Adam Price, Plaid Cymru AM for Carmarthen and East Dinefwr, said: “The obsession with endless reconfiguration of secondary care has to stop.  Where are the positive plans, such as those Plaid Cymru has presented, to  strengthen GP services and preventative healthcare; invest in medical training and tackling staff recruitment and retention?  There is a vacuum of information.  Creating an integrated health and social care model which works in the community should be done first in order to shape the hospital services we need.

“There’s nothing radical or transformational about closing a few hospitals and opening a new one.  The transformation comes by recognising that model isn’t delivering, and it is only by working with an integrated health and community care system will we truly change people’s lives.

“Furthermore, the health board intends ploughing ahead with a new hospital without a single penny being guaranteed for its construction. We need an urgent statement from the Health Secretary to confirm the Welsh Government will guarantee the costs.  Without that guarantee, today’s plans are meaningless and nothing more than an attempt to deflect attention from the desire to downgrade local hospitals.”

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Protest over animal welfare concerns at Bramble Hill Farm

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LOCALS held a peaceful protest at the site of a Pembroke Dock farm, where over 200 animals were removed after a multi agency response to animal welfare concerns last month.

Around 100 worried locals from Pembroke and Pembroke Dock gathered at the entrance to Bramble Hill Farm last Friday (Feb 15) at 4pm. Those present believed the farm owners are still in possession of dogs, which they cited as the reason for the protest. Head of Environment and Public Protection at Pembrokeshire County Council, Richard Brown later confirmed that there were two dogs left on the farm, but explained they were elderly and looked after. Locals hoped the protest would mean the removal of any animals still left at the property and a ban imposed to prevent any further animals being kept at the property or by the owners.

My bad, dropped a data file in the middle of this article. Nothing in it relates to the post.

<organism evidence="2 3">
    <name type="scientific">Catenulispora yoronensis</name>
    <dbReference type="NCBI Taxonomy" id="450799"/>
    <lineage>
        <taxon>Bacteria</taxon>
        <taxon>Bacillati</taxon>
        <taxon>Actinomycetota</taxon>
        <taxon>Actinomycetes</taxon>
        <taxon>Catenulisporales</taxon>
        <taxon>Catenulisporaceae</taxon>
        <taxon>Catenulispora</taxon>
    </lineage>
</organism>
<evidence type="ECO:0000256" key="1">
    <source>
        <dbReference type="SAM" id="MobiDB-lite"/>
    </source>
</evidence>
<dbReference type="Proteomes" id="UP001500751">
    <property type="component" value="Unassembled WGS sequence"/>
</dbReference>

Officers from Dyfed-Powys Police were present, with the Herald reporter in attendance being told that the police were ensuring it remained peaceful and to keep traffic congestion to a minimum. There was evident hostility towards to the local authorities and RSPCA amongst the protesters, with many feeling that their concerns about the farm were not dealt with soon enough by the relevant organisations.

Speaking to the crowd, Richard Brown said: “So the idea of what we do is, we are proceeding with our enquiries and get the case together. If we get a successful conviction, it’s an opportunity to get a ban on keeping animals. Without that conviction we can’t get a ban.”